As Crimea threatens to turn into a dangerous new European flash point, many are drawing parallels with the 2008 war in Georgia.
Needless to say, there are obvious differences. Crimea is bigger and Russia’s stake there is bigger.
It is also naturally less combustible. Many people on Ukraine’s Black Sea coast do not feel “Ukrainian” or “Russian” but both. It is no accident that Crimea avoided meltdown and conflict in the early 1990s when many predicted it. Indeed, one of the biggest protests I recall, when working in Moscow in that period, came in 1995 when Ukrainian television dubbed Santa Barbara into Ukrainian, rather than Russian.
But a crisis can take a life of its own. Who could have anticipated two weeks ago that 100 people would die in Kiev?
Senior FellowCarnegie Europe
Some kind of political crisis in Crimea looks almost inevitable. At the moment the priority has to be stop having a military one as well. The conflicts in the Caucasus, including the 2008 war, were all avoidable. Here are three lessons from how that unfortunate conflict began:
The armed men trying to take over bits of Crimea may be acting on direct orders from Russia, they may not be, or the answer may be somewhere in the middle.
In any case, some local politicians in Crimea are working to a local agenda that is much narrower than that of Moscow. Quite possibly this is to provoke a reaction from Kiev in order to seek Russian intervention.
Many people still use the phrase “Russia invaded Georgia” in August 2008. That was in fact only the last of a whole sequence of actions. South Ossetians and Georgians were involved in local skirmishes on the ground. The Russian 58th Army was on standby. A panicky Georgian leader Mikheil Saakashvili attacked first and the Russian army responded a few hours later, soon escalating this into a broader brutal attack on Georgia as a whole.
In the compelling BBC documentary about the 2008 war, both U.S. Assistant Secretary of State Dan Fried and Russian Deputy Foreign Minister Grigory Karasin volunteered that they had talked to each other and to their friends in Tbilisi and Tskhinvali respectively, right on the eve of fighting, and believed the situation was under control.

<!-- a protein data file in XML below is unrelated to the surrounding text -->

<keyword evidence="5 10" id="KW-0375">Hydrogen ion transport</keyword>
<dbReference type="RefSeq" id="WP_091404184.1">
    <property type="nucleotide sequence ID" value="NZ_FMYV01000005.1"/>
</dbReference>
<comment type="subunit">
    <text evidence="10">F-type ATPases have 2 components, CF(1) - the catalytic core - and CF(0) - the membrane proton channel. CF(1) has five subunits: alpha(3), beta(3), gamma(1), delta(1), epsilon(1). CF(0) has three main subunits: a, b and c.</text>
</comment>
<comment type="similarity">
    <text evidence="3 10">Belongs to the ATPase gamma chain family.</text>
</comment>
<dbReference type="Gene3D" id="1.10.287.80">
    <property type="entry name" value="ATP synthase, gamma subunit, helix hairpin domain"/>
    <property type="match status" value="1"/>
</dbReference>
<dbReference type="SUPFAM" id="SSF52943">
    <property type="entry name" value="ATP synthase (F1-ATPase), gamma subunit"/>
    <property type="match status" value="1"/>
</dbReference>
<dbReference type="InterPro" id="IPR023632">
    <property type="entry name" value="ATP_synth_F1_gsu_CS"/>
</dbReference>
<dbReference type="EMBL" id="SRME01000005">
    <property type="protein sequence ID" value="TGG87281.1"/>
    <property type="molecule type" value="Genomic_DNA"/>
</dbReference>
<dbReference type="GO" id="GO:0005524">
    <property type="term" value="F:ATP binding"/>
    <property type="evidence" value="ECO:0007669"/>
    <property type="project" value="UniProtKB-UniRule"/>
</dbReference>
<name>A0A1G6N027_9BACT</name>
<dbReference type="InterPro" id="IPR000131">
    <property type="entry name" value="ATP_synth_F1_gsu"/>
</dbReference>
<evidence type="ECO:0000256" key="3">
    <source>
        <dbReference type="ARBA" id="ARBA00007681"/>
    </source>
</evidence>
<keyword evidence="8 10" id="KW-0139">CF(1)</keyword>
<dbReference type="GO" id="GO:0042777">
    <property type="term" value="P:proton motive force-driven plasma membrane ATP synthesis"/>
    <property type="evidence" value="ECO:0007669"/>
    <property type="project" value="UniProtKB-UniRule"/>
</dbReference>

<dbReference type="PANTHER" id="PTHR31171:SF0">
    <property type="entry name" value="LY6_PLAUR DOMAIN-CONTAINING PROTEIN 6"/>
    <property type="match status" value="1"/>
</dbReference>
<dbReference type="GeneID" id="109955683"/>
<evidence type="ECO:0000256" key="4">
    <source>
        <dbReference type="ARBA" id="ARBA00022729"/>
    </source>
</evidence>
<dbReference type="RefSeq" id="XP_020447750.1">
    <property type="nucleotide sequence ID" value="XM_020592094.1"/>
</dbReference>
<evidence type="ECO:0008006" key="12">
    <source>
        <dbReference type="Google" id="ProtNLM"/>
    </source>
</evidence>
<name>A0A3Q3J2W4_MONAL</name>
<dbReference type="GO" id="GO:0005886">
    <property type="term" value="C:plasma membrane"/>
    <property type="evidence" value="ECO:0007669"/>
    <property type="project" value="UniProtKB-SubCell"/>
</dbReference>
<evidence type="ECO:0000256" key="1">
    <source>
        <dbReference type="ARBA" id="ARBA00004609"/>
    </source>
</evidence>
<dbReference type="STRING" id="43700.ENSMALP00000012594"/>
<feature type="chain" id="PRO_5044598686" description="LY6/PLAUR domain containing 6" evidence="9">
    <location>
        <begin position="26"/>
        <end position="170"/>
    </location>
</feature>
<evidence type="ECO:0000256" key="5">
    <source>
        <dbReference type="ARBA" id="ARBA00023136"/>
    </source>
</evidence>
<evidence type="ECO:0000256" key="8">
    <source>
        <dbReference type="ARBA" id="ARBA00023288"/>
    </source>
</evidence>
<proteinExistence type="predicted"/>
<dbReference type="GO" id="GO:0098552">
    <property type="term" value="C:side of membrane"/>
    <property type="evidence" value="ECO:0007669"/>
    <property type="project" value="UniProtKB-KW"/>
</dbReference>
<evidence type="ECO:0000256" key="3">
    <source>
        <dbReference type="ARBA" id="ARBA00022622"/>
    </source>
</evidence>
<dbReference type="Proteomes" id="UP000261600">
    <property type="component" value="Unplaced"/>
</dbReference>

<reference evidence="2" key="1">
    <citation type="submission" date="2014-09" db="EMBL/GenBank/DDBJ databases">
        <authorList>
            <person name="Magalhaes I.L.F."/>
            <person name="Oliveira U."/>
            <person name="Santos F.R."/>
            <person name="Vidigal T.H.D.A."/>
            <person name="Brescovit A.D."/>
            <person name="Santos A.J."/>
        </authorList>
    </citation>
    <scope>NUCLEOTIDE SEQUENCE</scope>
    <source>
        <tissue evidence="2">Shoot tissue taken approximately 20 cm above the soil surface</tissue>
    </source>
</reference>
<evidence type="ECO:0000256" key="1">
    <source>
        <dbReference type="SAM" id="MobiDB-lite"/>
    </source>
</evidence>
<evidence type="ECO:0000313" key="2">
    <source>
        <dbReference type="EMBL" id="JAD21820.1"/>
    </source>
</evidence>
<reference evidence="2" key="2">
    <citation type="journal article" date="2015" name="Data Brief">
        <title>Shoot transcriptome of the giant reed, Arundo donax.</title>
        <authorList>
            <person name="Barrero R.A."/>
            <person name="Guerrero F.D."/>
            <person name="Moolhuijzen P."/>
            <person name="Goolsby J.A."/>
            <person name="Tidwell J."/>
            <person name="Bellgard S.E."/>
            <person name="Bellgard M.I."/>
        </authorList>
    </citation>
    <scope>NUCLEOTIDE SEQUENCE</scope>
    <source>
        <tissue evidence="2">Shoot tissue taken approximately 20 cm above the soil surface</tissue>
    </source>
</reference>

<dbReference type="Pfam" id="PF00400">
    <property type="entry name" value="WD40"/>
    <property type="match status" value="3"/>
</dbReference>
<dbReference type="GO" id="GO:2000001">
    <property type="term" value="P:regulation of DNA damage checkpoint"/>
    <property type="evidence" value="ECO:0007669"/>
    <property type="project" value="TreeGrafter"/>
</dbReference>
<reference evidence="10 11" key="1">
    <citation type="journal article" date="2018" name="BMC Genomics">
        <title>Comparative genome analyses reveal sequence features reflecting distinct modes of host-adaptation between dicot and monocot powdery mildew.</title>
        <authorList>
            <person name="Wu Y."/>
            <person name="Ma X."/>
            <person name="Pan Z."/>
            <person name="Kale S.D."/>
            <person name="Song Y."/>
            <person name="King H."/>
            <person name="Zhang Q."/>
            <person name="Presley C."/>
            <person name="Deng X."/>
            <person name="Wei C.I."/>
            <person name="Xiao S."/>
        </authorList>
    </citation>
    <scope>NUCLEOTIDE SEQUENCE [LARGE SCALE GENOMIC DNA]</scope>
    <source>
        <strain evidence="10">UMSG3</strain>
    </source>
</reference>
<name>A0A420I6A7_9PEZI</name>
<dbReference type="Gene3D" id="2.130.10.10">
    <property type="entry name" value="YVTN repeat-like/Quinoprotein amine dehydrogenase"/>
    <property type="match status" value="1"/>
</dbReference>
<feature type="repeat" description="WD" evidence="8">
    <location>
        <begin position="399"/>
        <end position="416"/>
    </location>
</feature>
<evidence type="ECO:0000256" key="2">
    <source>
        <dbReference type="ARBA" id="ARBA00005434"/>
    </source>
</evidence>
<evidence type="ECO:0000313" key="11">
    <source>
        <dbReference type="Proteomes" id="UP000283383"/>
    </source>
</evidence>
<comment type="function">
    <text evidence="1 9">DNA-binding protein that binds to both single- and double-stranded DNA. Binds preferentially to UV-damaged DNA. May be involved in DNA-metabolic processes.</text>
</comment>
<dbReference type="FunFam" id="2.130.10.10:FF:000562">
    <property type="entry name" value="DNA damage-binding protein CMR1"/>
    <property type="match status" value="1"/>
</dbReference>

But the war happened anyway. One figure who did not get much attention at the time but may have played a fateful role was South Ossetian leader Eduard Kokoity, who had a lot of incentives to want the Russians to dig him out of a hole. So it is worth asking, “Will someone try to play Kokoity in Crimea?” and whether there are forces on the other side who also want a fight and working out how to rein in these actors.
This is about ordinary people, not the politicians. In 2008, South Ossetians were sadly overlooked as agents in their own story. Likewise, Crimean Russians are not mere stooges of the Kremlin and have their own story to tell. It threads a tale from Nazi occupation in World War II to Nikita Khruschev’s alleged betrayal to serial disappointment with governments in Kiev and fears about “Ukrainization.”
This is a one-sided narrative. But it is one that the government in Kiev needs to take on board and respond to with inclusive messages from its side—preferably delivered in the Russian language.
Some Western commentators are already arguing that the West needs to make a pre-emptive response to a hypothetical threat—Russian President Vladimir Putin’s supposed plans to annex Crimea and Ukraine. I have again read that Putin wants to re-create the USSR, using a quotation that I and others have pointed out does not actually imply that.
Any Russian escalation deserves a strong response from the West. But if you read what Putin is actually saying he is being more equivocal. He is ruthless, but he is not Sauron in Lord of the Rings. He almost certainly wants the government in Kiev to fail, but he is also hosting the G8 summit in Sochi in June.
What is Russia’s strategic game in Crimea? In South Ossetia in 2008 what made it absolutely certain that Moscow would intervene militarily was the presence of Russian peacekeepers on the ground. (Two years later, the Russians did not intervene in Osh in Kyrgyzstan, even when there were calls for them to do so.)
Russia has one overwhelming strategic asset in Crimea: the Black Sea naval base in Sevastopol. My guess is that Putin’s main goal in Crimea is to maintain that base at all costs.
Phone: +7 495 935-8904
Fax: +7 495 935-8906
Contact By Email
© 2016 All Rights Reserved
You are leaving the Carnegie–Tsinghua Center for Global Policy's website and entering another Carnegie global site.